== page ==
The fabric was assembled as a garment so one can wear and be covered with AI. The accuracy of this artificial neural network calculation is not as remarkable as the first prototype. Many physical factors, such as bend and movements of the surface, optic fiber exposed to surrounding lights, wear and tear of the components add random factors to malfunction. Despite its calculation in-capability, the sensation of being covered with a physical artificial intelligence is still an interesting experience.

The Embroidered Computer by Ebru Kurbak and Irene Posch [8] also embraces this sensation of a physicalized algorithm. Their 8-bit embroidered computer’s value is beyond its calculation capability. It is how it let us experience and grasp algorithms in material and tangible ways. 

Figure 12

final prototype garment

Figure 13

A garment covered with artificial neural network worn on body


I wonder what effect it has when algorithms are made physical with textiles. It is more than a mere translation of numbers into textiles. It is not a textile display that shows algorithm generated patterns. These textile processes I mentioned above involve human hand, skills and techniques of individuals, unexpected diversions lead from errors and mistakes, physical limitations of the materials one works with. 

I am coming to think if we can consider the textile process itself as algorithms. Materiality, constructions, skills and techniques at hand, even errors result in a pattern that this algorithm generates.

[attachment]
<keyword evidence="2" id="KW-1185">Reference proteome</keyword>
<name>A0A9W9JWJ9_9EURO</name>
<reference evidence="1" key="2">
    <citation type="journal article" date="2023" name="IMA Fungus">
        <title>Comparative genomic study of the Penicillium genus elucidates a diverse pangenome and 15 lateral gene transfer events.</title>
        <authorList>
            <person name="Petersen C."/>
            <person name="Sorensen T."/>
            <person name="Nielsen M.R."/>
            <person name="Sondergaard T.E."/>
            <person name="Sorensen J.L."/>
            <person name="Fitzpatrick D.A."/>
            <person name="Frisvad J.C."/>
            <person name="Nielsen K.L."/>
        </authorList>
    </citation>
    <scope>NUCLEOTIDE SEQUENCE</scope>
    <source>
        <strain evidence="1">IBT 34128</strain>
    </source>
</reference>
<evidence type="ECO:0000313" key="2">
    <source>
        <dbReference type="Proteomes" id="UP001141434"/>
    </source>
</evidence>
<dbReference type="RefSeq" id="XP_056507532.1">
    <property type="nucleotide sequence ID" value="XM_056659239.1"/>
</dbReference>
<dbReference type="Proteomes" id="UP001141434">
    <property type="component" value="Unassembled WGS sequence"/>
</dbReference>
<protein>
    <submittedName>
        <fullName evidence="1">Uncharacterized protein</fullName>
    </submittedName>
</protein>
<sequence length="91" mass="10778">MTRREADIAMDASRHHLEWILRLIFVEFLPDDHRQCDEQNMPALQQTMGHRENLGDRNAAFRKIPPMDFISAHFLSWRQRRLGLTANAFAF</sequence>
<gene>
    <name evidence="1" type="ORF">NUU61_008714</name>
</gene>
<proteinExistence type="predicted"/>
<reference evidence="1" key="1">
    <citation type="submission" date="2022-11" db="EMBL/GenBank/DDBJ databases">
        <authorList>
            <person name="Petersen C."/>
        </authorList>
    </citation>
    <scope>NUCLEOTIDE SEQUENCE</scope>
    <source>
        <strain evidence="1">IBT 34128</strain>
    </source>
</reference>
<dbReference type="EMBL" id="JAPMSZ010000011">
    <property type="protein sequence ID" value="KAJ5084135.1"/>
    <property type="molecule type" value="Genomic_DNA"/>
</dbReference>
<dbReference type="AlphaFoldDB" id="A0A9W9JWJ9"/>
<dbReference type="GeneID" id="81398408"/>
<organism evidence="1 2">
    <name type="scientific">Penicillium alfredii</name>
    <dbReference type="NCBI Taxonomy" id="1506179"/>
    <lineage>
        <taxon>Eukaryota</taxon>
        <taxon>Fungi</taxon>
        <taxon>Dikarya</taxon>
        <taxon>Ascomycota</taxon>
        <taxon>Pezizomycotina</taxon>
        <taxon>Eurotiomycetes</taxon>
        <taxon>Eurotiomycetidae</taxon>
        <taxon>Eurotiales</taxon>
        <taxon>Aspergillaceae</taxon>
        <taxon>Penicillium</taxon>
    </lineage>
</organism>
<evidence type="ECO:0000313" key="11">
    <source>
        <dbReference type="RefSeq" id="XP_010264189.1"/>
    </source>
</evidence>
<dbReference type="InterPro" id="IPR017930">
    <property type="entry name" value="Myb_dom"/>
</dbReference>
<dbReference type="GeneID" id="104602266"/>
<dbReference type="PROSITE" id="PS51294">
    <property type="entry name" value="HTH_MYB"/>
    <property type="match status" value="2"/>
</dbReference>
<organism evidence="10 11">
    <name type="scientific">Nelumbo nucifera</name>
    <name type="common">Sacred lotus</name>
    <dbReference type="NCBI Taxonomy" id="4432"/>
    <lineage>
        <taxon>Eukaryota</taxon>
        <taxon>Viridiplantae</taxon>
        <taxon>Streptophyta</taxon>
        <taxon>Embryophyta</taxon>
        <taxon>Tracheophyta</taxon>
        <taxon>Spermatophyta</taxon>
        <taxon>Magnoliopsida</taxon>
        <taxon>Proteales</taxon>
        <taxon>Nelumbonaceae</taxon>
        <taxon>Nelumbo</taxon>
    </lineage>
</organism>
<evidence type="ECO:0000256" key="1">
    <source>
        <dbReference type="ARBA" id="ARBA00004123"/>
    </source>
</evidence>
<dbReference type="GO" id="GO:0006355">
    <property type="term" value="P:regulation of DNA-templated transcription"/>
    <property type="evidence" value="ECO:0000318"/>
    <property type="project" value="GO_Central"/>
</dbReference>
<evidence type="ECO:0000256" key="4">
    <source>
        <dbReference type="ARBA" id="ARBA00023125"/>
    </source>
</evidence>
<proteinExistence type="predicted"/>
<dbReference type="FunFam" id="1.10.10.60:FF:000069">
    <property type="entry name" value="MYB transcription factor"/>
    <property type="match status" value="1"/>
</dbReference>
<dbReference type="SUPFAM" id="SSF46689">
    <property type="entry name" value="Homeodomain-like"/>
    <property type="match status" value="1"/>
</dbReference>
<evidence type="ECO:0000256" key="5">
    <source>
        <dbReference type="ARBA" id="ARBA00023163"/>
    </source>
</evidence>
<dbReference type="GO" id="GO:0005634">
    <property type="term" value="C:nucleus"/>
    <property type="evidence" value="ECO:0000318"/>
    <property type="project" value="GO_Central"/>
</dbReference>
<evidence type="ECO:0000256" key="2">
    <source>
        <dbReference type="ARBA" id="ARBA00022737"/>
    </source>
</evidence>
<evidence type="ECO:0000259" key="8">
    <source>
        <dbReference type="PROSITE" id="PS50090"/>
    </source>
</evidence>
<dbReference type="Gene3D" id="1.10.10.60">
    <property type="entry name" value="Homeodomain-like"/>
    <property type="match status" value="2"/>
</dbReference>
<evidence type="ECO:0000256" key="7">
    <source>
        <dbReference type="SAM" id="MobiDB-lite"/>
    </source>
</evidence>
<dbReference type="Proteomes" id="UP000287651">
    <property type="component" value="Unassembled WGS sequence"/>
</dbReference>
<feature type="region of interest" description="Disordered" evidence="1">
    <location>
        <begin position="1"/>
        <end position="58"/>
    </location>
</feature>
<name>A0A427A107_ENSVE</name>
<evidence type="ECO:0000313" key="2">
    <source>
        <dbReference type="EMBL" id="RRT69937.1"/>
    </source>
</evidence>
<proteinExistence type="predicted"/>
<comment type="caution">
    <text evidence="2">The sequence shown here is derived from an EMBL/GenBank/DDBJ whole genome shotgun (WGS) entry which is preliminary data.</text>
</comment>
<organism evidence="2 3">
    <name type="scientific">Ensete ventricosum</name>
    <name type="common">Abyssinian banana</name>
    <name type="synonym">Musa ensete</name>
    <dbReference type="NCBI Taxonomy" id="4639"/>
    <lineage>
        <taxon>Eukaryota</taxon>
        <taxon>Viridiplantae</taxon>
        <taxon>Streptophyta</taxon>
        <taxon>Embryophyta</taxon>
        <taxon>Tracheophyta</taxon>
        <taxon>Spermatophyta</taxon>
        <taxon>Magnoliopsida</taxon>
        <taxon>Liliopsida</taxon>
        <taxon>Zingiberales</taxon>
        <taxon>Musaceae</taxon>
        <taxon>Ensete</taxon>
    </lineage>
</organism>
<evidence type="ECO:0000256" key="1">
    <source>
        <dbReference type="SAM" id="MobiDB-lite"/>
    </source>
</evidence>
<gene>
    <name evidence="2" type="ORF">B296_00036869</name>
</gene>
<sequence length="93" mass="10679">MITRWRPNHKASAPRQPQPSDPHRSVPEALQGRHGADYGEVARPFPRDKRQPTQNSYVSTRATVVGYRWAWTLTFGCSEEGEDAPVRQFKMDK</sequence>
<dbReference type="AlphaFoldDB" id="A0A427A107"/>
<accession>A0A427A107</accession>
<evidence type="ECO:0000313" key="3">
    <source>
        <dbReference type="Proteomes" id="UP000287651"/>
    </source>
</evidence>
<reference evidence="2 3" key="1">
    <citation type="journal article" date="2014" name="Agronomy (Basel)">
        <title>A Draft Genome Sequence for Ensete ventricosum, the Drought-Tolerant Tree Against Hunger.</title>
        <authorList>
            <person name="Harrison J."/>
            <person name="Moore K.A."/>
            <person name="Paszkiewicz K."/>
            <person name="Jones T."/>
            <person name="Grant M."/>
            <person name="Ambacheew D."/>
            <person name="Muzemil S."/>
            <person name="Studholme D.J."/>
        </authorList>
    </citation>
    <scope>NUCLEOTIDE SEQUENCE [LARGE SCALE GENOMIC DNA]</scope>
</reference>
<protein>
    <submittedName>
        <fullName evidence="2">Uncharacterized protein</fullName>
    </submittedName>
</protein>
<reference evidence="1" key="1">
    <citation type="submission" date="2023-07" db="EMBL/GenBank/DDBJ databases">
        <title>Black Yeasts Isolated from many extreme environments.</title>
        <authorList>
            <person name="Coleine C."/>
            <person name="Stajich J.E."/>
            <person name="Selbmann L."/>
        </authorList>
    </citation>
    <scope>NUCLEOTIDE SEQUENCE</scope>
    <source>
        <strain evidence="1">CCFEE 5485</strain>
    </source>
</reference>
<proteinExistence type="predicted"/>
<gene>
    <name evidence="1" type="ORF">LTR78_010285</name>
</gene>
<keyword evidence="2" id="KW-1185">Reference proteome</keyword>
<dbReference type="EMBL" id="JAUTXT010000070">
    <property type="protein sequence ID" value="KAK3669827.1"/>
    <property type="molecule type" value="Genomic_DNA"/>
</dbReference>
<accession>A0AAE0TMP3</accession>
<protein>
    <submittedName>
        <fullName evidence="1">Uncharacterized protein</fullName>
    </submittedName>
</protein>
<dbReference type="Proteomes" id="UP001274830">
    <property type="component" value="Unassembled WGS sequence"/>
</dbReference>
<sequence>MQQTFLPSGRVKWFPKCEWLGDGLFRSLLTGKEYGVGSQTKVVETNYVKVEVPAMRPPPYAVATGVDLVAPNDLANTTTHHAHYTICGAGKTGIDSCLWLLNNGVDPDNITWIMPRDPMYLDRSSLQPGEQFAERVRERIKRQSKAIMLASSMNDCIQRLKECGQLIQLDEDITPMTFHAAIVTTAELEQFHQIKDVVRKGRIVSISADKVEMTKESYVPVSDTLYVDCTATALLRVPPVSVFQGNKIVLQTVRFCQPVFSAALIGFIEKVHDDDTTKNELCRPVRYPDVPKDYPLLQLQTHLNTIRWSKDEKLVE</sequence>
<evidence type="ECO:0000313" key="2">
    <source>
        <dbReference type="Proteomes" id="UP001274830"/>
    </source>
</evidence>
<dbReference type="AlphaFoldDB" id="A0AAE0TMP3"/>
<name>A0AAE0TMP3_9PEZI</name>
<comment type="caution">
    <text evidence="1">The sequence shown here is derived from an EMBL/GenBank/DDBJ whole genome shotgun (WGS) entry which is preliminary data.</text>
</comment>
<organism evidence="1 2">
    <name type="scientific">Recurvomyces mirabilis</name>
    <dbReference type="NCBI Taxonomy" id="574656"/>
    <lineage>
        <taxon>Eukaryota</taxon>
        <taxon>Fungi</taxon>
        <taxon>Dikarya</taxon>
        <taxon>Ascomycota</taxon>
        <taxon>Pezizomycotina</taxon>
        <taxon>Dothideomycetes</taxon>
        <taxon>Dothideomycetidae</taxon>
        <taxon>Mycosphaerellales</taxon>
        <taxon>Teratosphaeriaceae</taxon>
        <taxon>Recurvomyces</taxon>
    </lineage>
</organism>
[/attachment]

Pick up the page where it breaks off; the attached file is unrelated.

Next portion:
In this sense, projects mentioned in this paper can be considered as examples of hybrid algorithms: algorithms that are be expressed in numbers and algorithms that are expressed in textiles.


[1] Lars Hallnäs, The Textile– Thinking Paradox, pp18 -25, Stitching Worlds Exploring Textiles and Electronics, 2018

[2] Tomoyuki Yamanobe, Tsugaru Kogin and Sashiko, 2006

[3] 0/1 unraveling bits course documentation website,

[4] “Making Core Memory: Design Inquiry into Gendered Legacies of Engineering and Craftwork”, Daniela K. Rosner, Samantha Shorey, Brock Craft, Helen Remick, CHI, 2018

[5] Zäzilie Schilling, Das Leben und die Zahlen, Weissensee Kunsthochschule Berlin, Sommersemester report, 2022

[6] Mika Satomi, Artificial Intelligence and its False Lies, project website

[7] Video of the first A.I.F.L prototype

[8] Ebru Kurbak, Irene Posch, The Embroidered Computer, pp130-149 Stitching Worlds Exploring Textiles and Electronics, 2018